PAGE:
Million-dollar car collection hidden for years uncovered in poor artist's barn

A trio of treasured Bugattis kept locked in a barn for years by the family of an artist could sell for a small fortune when they are auctioned next week.

Belgian sculptor August Thomassen purchased the three vehicles in the late 1950s and early 1960s when they were practically worthless to everyone but him. His daughter told the De Telegraaf newspaper that he loved their engineering and unusual styling.

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He kept them running and used them as daily drivers for years, becoming such a fan of the brand that he sculpted a bust of the automaker’s founder, Ettore Bugatti, which today resides at the National Automobile Museum in Mulhouse, France.

The artist started building his own bodywork for the Type 40, but only got as far as the wood frame.

The artist started building his own bodywork for the Type 40, but only got as far as the wood frame. (Artcurial)

His 1932 Bugatti Type 49 Berline and 1937 Bugatti Type 57 Cabriolet each feature custom coachwork, as was the practice of the day. He was creating his own for a 1929 Type 40 after it was damaged in an accident, but never quite finished the job. Its exposed wood frame still waits for new body panels to be hand-formed and attached to it.

Over the years, as the value of the cars increased, Thomassen received many offers from interested parties who had heard about them, but he had no interest in letting them go at any price.

"We regularly had enthusiasts at the door who wanted to buy the cars,” his daughter said. “But my father refused to sell them. Even though we hardly had money as a family. You can safely say that we were poor."

This Type 49 Berline features coachwork by Vanvooren and was used as a show car in 1932.

This Type 49 Berline features coachwork by Vanvooren and was used as a show car in 1932. (Artcurial)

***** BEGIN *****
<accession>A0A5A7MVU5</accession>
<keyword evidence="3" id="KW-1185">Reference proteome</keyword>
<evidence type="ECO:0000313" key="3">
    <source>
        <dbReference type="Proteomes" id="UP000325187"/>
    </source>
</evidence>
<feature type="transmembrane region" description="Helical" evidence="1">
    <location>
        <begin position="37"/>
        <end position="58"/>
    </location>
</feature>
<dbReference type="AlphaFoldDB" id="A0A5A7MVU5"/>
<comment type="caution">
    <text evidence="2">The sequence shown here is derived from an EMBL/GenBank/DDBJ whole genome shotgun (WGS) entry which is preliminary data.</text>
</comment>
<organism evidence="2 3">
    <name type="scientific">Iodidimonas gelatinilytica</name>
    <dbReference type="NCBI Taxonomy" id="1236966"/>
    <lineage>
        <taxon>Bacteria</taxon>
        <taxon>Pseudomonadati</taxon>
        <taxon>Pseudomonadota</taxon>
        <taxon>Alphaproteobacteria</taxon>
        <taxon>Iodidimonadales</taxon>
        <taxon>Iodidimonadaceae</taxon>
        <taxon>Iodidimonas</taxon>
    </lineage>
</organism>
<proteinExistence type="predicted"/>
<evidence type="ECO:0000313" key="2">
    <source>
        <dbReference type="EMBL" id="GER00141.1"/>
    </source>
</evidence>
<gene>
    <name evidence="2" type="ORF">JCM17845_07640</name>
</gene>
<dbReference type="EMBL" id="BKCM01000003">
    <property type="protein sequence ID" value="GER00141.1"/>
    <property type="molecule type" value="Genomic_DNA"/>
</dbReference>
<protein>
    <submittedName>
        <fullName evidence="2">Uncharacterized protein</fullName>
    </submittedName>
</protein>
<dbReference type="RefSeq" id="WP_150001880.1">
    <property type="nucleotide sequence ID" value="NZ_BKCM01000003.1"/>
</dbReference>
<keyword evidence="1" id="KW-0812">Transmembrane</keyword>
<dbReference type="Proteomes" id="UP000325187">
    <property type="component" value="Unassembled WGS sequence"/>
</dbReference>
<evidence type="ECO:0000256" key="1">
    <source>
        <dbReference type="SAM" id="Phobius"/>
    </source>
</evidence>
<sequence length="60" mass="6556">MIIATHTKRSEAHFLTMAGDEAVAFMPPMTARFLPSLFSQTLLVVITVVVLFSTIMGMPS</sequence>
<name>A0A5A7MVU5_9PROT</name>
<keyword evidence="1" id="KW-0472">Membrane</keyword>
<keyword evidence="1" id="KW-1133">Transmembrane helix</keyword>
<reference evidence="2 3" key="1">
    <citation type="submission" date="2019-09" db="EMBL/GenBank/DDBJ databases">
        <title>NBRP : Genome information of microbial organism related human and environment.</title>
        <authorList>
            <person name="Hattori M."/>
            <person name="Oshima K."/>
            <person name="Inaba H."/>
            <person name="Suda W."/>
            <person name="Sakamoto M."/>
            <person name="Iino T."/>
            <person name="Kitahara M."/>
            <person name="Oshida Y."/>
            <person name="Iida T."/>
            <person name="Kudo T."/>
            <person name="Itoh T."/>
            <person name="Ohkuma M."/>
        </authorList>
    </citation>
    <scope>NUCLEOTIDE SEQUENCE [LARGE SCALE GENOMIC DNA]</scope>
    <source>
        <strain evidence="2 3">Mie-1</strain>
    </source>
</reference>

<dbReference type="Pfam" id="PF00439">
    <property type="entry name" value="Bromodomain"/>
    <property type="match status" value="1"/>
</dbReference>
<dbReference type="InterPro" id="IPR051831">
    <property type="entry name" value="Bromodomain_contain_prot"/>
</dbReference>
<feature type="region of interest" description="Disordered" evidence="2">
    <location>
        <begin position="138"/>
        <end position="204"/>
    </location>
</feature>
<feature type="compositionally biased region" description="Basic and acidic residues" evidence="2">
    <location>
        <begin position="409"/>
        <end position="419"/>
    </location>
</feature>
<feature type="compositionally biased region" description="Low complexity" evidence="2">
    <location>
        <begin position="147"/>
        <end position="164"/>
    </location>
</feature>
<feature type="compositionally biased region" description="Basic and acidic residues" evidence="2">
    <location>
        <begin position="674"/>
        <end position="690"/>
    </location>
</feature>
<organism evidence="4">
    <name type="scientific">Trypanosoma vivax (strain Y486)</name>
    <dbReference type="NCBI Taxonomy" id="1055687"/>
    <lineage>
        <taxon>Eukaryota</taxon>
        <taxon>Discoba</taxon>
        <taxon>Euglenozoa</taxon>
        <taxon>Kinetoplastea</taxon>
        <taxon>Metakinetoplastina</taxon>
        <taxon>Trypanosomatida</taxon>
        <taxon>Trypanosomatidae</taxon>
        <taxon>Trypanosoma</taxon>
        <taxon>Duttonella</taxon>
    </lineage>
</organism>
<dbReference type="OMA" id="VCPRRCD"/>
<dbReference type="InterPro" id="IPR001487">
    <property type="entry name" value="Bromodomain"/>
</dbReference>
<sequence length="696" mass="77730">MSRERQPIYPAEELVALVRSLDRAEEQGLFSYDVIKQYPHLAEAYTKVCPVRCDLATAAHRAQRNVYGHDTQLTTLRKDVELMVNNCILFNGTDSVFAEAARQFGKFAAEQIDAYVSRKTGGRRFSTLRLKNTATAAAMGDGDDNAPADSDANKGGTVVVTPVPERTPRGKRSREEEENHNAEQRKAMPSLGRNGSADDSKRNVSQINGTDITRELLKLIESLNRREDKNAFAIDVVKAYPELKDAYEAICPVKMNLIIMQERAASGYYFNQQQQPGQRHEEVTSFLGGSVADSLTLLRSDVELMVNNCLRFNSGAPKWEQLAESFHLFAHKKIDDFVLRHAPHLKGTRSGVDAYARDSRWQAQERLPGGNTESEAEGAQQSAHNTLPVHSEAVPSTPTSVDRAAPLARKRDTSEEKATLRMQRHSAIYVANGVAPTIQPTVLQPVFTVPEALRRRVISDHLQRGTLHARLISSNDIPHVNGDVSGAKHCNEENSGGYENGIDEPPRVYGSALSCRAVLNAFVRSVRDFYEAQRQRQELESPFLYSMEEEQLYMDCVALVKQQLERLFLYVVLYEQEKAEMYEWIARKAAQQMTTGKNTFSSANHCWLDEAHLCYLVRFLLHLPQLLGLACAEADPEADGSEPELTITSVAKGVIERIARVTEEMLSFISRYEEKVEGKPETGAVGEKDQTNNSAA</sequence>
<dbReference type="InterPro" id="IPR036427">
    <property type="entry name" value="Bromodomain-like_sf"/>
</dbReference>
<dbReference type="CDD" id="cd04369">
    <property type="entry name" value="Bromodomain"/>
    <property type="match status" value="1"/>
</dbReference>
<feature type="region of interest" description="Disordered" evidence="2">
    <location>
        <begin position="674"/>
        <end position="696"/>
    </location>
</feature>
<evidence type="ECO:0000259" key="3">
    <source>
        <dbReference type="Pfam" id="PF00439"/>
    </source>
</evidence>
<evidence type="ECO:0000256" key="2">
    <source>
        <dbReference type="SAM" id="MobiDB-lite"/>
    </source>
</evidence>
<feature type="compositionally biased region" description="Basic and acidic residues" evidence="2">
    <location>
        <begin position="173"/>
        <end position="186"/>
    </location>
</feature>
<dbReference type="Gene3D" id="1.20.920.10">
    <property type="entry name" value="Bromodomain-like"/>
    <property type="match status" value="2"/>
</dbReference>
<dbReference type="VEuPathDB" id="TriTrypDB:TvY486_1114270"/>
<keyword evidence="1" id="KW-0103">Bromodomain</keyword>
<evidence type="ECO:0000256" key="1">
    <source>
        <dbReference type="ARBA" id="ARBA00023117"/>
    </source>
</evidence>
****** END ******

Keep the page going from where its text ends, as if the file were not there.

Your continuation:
Since they didn’t have enough money to insure the cars, they decided to lock them up literally and metaphorically, parking them in Thomassen’s studio barn in Belgium with piles of sandbags blocking the door and never speaking of them in public. The family is so averse to drawing attention to them that the daughter only agreed to speak to De Telegraaf anonymously.

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But last year someone broke into the building during what was suspected to have been a recon mission for a theft. With Thomassen now 95 and unable to drive, the family decided it was time to get rid of them, along with a 1925 Citroen Torpedo that was also stored away.

Thomassen's Type 57 Cabriolet is expected to sell for as much as $750,000.

Thomassen's Type 57 Cabriolet is expected to sell for as much as $750,000. (Artcurial)

After contacting several auction houses, they settled on Artcurial, who sent a team to examine and retrieve the vehicles. Company director Matthieu Lamoure called it “the stuff of dreams,” and said that he’d “never imagined finding such sleeping beauties.”

Artcurial director Matthieu Lamoure was with the team that recoverd the Bugattis along with the Citroen Torpedo he is leaning on in this photo.

Artcurial director Matthieu Lamoure was with the team that recoverd the Bugattis along with the Citroen Torpedo he is leaning on in this photo. (Artcurial)

The cars will be crossing the block on Feb. 8 at the Retromobile event in Paris, where they should sell for well over $1 million combined. The all-original Type 57 is expected to fetch as much as $750,000 on its own.

Thomassen’s daughter doesn’t know what they’ll do with the money yet, but said that "it must be something that becomes a tribute to my father."

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